• Make sure the tension on the girth straps is even both sides, even if they are on different holes.
  • Make sure you have sensible tension on your girth; having the girth too loose often causes a saddle slipping sideways. Check before you mount and after a few minutes of riding.
  • Elastic on one end of your girth may cause the saddle to slip sideways, especially on broad horses, always use a girth with elastic either ends or no elastic. Some fatter horses are better not having any elastic at all.
  • Some saddles are supplied with a ‘Balance Strap’ (an extra strap behind the conventional centre straps that attaches to the rear of the saddle and comes under the flap at a forward angle). These can be very useful on horses with an uneven gait or conformation. If your saddle does not have balance straps, ask your saddler to assess the saddle for conversion.
  • A horse with asymmetrical development or gait may cause the saddle to slip to the side. If all of the above criteria have been met then you may need to further analyse your horses’ musculature and action. Often a horse with mild hind limb lameness will cause the saddle to drop to that side.
  • A rider that weights one stirrup more than the other will always cause uneven forces on the saddle and over time will cause the flocking to become uneven. Have somebody watch you ride from the ground to advise whether your posture is correct.
  • In the instance of an asymmetrical horse it may be beneficial to use a remedial saddle pad and a combination of shims to correct the balance of the saddle and enable the horse to use his muscles in the correct way.
  • Some horse’s conformation is such that they push the saddle forwards even when it is a good fit. This may be because they have a particularly forward girth line and round barrel. In order to prevent your saddle slipping forwards on to the horses shoulder it may be necessary to use point straps. Point straps are girth straps that are attached to the point (front) of the saddletree at each side this allows a better girth alignment and is a proven method for preventing the forward movement of the saddle.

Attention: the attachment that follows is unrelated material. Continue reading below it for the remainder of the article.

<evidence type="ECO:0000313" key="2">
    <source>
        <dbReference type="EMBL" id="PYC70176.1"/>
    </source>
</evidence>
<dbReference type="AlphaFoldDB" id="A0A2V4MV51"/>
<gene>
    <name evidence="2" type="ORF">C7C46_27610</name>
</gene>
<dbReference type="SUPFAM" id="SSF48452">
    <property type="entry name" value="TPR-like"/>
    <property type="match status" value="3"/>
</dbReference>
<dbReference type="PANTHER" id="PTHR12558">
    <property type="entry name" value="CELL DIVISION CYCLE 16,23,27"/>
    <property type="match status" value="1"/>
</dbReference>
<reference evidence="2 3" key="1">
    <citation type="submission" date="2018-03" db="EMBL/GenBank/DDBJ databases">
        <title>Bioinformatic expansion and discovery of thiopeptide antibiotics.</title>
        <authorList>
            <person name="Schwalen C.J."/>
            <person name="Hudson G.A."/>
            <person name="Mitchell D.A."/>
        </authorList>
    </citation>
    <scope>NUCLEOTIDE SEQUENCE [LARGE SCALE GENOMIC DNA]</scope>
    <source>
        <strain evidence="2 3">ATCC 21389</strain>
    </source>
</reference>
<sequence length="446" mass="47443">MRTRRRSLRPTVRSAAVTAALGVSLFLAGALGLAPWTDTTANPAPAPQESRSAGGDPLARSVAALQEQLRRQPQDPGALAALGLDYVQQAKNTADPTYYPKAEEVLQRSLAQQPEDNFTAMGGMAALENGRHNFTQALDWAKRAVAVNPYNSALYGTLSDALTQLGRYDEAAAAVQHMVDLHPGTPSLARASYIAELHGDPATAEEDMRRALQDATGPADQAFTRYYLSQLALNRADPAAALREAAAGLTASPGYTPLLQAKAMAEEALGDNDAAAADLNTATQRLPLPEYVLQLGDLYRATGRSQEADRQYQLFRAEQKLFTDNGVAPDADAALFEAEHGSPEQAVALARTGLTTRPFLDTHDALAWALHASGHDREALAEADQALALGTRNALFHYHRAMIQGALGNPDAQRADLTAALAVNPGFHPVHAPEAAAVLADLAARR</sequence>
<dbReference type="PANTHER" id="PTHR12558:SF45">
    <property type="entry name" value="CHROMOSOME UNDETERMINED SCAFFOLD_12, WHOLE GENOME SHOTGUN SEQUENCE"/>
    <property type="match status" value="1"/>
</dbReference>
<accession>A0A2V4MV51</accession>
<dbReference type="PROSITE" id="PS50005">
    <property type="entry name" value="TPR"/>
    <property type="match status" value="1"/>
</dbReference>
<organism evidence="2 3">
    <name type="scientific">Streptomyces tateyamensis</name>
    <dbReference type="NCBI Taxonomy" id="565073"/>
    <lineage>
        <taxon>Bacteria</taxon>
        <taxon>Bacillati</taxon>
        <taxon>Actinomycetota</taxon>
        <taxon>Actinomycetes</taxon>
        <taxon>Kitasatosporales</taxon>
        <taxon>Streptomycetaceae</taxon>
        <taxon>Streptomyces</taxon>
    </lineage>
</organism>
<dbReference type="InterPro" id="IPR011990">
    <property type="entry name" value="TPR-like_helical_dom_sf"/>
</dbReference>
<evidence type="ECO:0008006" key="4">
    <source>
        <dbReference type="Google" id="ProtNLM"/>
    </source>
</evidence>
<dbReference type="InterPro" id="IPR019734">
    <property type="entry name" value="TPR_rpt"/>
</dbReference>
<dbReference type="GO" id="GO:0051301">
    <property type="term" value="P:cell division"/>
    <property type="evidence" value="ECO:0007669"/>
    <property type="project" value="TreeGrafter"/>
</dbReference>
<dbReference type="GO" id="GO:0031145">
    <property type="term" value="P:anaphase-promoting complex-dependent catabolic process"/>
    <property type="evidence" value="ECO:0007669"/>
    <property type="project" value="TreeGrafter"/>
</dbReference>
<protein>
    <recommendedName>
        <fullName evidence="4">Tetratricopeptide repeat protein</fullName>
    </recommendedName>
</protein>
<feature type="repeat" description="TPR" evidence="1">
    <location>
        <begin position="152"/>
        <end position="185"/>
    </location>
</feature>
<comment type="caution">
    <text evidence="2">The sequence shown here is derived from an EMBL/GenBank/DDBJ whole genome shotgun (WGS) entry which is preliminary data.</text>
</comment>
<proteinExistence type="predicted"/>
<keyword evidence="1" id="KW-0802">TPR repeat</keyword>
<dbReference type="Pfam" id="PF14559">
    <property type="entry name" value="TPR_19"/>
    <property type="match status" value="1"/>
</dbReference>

• Consider using a Non-slip Gel or numnah to give the saddle more grip.
  • Use quality numnahs and saddlecloths; avoid cheap man-made fabrics, especially those with a shiny, slippery surface.
  • Use an anatomical girth. These are designed to angle the girth further back, give more shoulder freedom and are proven to be effective with forward slipping problems.
  • Avoid storing your saddle on the common frame type of saddle rack. By sitting your saddle directly onto the frame it will cause the panels to crease, which will distort the pressure immediately behind the shoulder, the most important area of contact in the fit of your saddle. If you do use this type of rack, make sure you use a thick saddle pad or towel between the saddle and the rack to avoid the panels being damaged over time.
  • Saddles are better stored on a saddle horse or pole rack.
  • Store your saddle in a dry ventilated area so that the leather stays in top condition, and the tree does not warp due to adverse conditions.
  • Clean your saddle regularly with a damp cloth and condition the leather with a natural balm or leather food to keep it supple.